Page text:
Accordingly, the present invention is directed to an indicator system for showing a person undergoing brain oxygen-depleting environmental stressors the time remaining before a performance-limiting event occurs, comprising means for measuring percentage blood oxygen saturation levels, computer means for extrapolating from successive measurements of percentage blood oxygen saturation levels the time remaining before a preselected level of percentage blood oxygen saturation is reached, and means for displaying to the person the computed time remaining before the preselected level of percentage blood oxygen saturation is reached. The display means may be legended as displaying the time remaining before performance-ending fatigue occurs. The display means may also be legended as displaying the time remaining before a preselected level of decreased cognitive function is reached. The preselected level of percentage blood oxygen saturation may be predetermined by testing of the person undergoing the environmental stressors. The person may be an aircraft pilot. The means for measuring percentage blood oxygen saturation levels may be positioned so that it measures arterial blood oxygen saturation levels near the brain. The environmental stressor may be high g forces from rapid changes in speed and acceleration. The environmental stressor may also be high altitude. The measuring means may be non-invasive.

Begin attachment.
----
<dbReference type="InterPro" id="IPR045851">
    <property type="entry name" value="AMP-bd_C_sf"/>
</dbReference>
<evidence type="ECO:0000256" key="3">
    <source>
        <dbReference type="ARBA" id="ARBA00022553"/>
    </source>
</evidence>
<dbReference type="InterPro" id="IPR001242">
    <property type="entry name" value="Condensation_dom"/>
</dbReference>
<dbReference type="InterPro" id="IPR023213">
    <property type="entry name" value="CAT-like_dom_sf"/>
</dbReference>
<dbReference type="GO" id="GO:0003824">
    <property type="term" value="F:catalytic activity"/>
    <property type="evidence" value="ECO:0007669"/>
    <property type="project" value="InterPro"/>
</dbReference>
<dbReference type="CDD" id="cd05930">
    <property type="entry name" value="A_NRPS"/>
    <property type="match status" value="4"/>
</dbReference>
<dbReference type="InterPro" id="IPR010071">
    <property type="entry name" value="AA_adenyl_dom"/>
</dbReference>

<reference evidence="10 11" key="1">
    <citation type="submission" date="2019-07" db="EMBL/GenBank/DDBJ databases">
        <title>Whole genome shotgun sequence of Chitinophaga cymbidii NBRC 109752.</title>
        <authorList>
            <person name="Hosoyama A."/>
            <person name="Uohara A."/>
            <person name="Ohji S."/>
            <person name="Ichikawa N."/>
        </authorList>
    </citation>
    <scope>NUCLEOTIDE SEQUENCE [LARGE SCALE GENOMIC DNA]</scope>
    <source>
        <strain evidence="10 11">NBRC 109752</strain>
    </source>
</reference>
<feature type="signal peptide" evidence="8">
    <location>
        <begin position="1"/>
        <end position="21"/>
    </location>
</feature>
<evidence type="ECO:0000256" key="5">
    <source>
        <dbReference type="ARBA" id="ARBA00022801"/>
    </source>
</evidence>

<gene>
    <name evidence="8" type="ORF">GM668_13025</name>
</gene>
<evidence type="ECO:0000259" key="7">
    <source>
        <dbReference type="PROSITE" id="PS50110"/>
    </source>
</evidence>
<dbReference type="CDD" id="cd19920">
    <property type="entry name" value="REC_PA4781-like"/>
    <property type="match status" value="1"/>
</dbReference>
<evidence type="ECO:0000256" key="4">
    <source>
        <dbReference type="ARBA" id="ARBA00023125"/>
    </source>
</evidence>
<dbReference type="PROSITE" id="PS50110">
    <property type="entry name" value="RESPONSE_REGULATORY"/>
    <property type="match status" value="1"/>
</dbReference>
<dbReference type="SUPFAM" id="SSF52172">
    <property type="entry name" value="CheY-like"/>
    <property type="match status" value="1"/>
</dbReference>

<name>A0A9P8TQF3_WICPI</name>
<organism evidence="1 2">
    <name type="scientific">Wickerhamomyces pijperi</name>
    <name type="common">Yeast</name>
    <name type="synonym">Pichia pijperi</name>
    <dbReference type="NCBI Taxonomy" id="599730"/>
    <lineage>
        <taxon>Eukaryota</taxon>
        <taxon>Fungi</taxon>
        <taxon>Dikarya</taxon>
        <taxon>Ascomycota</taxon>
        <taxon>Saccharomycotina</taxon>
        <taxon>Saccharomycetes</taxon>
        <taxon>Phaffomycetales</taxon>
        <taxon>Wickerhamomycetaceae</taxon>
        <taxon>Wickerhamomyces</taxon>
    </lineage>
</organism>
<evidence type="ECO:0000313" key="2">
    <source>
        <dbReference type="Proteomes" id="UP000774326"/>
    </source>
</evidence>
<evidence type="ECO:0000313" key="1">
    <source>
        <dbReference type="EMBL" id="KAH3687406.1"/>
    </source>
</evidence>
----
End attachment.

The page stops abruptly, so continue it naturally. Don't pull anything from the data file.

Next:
The present invention is also directed to a method for showing a person undergoing brain oxygen-depleting environmental stressors the time remaining before a performance-limiting event occurs, comprising the steps of measuring the person's percentage blood oxygen saturation levels, extrapolating from successive measurements of percentage blood oxygen saturation levels the time remaining before a preselected level of percentage blood oxygen saturation is reached, and displaying to the person the extrapolated time remaining before the preselected level of percentage blood oxygen saturation is reached. The method may further comprise the step of displaying to the person a legend stating that the time displayed is the time remaining before performance-ending fatigue occurs. The method may also further comprise the step of displaying to the person a legend stating that the time displayed is the time remaining before a preselected level of decreased cognitive function is reached.